In case you missed it, I’m in the middle of a little series about how to make your office awesome. Because having a cool office is fun, of course, but also because the condition of your office can actually help you be better at your job.

In my last post, you got a peek at my friend Austin’s wooden pallet wall and, today, I want to keep this trend going with a feature in my office that I absolutely love: custom dry erase boards. I’ll tell you how to make them and I’ll give you a free download with the templates to make them yourself.


I have three of these custom dry erase boards in my office…

  • A 12-MONTH SCOPE & SEQUENCE. On this board (pictured at the top – it’s blank at the moment) I chart our teaching plan for the school year. This board has twelve mini-calendars, representative of the entire year. On them, I chart the timing of our teaching series (which will usually be six weeks long this year) and the specific topic for each week. This helps me see what’s coming up and gives me a quick holistic view of what we’ll be doing with our students over the course of a year.
  • A 2-MONTH CALENDAR. The purpose of this board is pretty obvious: upcoming events. While I have a full listing of all the year’s events elsewhere, I like being able to see what’s coming up on our ministry calendar at a glance. Seeing two months at a time seems to work best for me.
  • A BIRTHDAY CALENDAR. I’ve got a lot of people on my team whose birthdays I want to remember. Staff members, Small Group Leaders, Greeters, and Cafe volunteers. As you can see, I only have staff members’ birthdays marked at the moment. I’ll add the rest of my team all at once, when our volunteer teams for the new school year are finalized. Prior to our weekly gatherings, I can take a peek at this calendar, see whose birthdays are coming up, and pull some notes and gift cards together for them (I keep blank note cards and $5 gift cards in my office at all times).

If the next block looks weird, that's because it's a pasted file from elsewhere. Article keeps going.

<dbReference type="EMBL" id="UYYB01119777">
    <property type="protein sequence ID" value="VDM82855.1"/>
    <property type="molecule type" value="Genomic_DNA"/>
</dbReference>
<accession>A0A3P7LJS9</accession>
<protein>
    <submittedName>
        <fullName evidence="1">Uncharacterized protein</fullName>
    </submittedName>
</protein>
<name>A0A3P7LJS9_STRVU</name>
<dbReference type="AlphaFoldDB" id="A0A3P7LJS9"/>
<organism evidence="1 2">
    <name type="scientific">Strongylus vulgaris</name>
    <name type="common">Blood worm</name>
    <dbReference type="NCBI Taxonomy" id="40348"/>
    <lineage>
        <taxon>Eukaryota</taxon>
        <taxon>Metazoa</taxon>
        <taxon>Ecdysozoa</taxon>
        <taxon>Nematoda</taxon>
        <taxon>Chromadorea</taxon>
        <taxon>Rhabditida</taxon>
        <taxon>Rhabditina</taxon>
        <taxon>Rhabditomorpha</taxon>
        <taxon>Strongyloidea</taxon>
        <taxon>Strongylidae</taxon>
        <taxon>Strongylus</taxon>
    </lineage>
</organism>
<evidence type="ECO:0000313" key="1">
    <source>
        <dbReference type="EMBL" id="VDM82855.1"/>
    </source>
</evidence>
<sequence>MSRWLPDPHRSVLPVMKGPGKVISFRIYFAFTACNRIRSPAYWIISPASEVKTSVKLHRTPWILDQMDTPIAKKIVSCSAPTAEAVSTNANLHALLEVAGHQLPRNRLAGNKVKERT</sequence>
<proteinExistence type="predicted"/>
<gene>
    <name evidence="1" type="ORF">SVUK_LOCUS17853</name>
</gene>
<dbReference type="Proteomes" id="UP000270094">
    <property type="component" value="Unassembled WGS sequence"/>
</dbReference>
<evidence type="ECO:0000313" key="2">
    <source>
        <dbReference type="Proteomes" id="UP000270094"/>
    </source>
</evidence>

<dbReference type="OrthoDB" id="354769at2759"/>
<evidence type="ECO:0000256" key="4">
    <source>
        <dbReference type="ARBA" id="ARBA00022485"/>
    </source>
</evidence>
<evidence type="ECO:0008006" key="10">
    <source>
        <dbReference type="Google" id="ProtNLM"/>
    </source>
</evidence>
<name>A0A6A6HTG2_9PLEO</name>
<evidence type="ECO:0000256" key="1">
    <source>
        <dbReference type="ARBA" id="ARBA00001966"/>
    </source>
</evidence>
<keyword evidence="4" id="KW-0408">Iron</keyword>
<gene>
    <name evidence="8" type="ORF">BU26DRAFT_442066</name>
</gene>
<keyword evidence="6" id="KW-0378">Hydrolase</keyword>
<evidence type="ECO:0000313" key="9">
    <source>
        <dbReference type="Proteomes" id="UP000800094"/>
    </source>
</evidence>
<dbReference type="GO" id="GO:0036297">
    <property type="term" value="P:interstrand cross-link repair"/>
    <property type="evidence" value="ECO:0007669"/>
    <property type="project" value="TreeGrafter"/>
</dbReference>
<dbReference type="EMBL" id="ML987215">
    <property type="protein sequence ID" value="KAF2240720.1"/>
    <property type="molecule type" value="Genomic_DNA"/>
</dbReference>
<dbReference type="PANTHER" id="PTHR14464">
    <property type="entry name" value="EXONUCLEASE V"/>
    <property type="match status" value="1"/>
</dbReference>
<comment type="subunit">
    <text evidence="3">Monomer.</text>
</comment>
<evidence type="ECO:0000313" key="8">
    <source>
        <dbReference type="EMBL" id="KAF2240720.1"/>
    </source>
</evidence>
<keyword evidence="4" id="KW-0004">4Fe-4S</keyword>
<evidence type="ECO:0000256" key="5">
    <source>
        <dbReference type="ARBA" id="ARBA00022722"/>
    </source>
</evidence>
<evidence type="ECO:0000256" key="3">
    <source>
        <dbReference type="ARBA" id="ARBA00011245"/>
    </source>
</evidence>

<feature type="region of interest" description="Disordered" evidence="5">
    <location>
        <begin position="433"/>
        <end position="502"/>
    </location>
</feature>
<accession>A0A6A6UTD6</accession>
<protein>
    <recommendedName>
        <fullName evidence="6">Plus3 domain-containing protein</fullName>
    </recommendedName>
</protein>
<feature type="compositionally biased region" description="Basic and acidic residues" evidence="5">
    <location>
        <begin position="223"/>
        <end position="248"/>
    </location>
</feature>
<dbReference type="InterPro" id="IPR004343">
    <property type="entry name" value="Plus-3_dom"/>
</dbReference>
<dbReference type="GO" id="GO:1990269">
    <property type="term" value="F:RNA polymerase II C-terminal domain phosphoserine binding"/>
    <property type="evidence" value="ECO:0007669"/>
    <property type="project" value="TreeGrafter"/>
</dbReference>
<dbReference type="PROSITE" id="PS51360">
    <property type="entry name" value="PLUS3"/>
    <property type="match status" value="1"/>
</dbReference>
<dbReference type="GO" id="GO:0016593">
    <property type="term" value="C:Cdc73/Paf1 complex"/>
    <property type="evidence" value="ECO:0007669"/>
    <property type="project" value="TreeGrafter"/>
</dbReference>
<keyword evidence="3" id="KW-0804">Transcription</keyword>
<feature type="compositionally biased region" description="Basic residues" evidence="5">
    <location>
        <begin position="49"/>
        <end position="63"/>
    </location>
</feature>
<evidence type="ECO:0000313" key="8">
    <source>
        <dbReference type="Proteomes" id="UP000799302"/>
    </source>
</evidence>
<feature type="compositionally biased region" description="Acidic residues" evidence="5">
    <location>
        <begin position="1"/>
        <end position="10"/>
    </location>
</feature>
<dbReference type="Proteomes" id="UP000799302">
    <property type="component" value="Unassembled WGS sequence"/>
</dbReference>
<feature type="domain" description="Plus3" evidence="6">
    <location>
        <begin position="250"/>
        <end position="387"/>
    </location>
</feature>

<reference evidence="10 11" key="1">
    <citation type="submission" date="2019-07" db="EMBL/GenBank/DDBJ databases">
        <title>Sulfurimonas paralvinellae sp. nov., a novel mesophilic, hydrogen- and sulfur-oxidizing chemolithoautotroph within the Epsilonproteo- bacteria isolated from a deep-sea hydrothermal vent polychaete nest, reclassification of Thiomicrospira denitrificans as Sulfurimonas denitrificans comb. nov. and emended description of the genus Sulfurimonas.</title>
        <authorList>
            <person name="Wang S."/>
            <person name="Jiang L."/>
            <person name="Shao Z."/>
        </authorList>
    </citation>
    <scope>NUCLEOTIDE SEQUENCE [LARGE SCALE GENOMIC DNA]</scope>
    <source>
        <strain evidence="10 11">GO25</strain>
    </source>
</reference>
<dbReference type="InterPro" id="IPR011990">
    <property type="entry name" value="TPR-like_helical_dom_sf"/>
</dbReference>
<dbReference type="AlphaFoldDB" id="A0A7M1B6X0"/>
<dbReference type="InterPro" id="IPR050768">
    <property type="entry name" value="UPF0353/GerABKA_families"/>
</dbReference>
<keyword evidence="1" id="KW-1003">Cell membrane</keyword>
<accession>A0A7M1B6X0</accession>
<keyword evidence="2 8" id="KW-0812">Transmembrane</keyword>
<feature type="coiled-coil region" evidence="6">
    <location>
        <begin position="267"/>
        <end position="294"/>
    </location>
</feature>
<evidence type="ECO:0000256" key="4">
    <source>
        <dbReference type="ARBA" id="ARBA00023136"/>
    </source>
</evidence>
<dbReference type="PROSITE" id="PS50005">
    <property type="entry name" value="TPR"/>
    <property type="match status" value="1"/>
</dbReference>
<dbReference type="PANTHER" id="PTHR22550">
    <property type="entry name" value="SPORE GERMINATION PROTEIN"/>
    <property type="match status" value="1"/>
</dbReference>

30e3So you want to learn how to make them?

It’s easy. First, gather up all the supplies you see over on the right. And, just to clarify: those IKEA Noticeboards can be found here. And this is what I mean by 8.5 x 11″ transparent labels – they’re full-sized sheets of sticky, transparent paper. Then here’s what you do…

1. DECIDE WHAT YOU’D LIKE TO DISPLAY ON YOUR DRY ERASE BOARDS. If you don’t like my ideas, you could also use these boards for your task lists, brainstorming, reading lists, or important due dates. Here’s how Ben Read of uses them.

2. CREATE YOUR BACKGROUND IMAGES. These images are the things that will not change on your board (like outlines, titles, borders…). Create your own, or just use mine. Grab ’em here!

3. FLIP YOUR IMAGE. You’ll be sticking these background images to the back side of the glass boards. Because sticking them on the front would kind of defeat the functionality of a dry-erase board. So, before printing, you’ll need to flip your image horizontally (like you’re looking at it in a mirror). (If you’re using my images, they come pre-flipped. So don’t worry about this part.)

4. PRINT, CUT, STICK. Print your images on transparent labels, then cut them out and stick them to the back side of the glass, being careful to flatten any air bubbles as you go. (FYI, if you’re printing my Birthday Calendar, it’s 11″ x 17″ instead of 8.5″ x 11″, so you’ll need to split the image onto two separate sheets of paper when printing. Or find 11″ x 17″ labels, I guess.)

5. MOUNT THE GLASS BOARDS ON YOUR WALL AND START USING THEM! You can use wet-erase or dry-erase markers on these glass boards with no problem. And, since they’re made with frosted glass, your writing will still be visible even when the boards are hung on darkly-colored walls.

And if you ever get sick of your layout, or you want to use your boards for something else, just peel those transparent labels off. Good as new!

What do you think? Think you’ll use them? What are some other ways you might use these dry erase boards?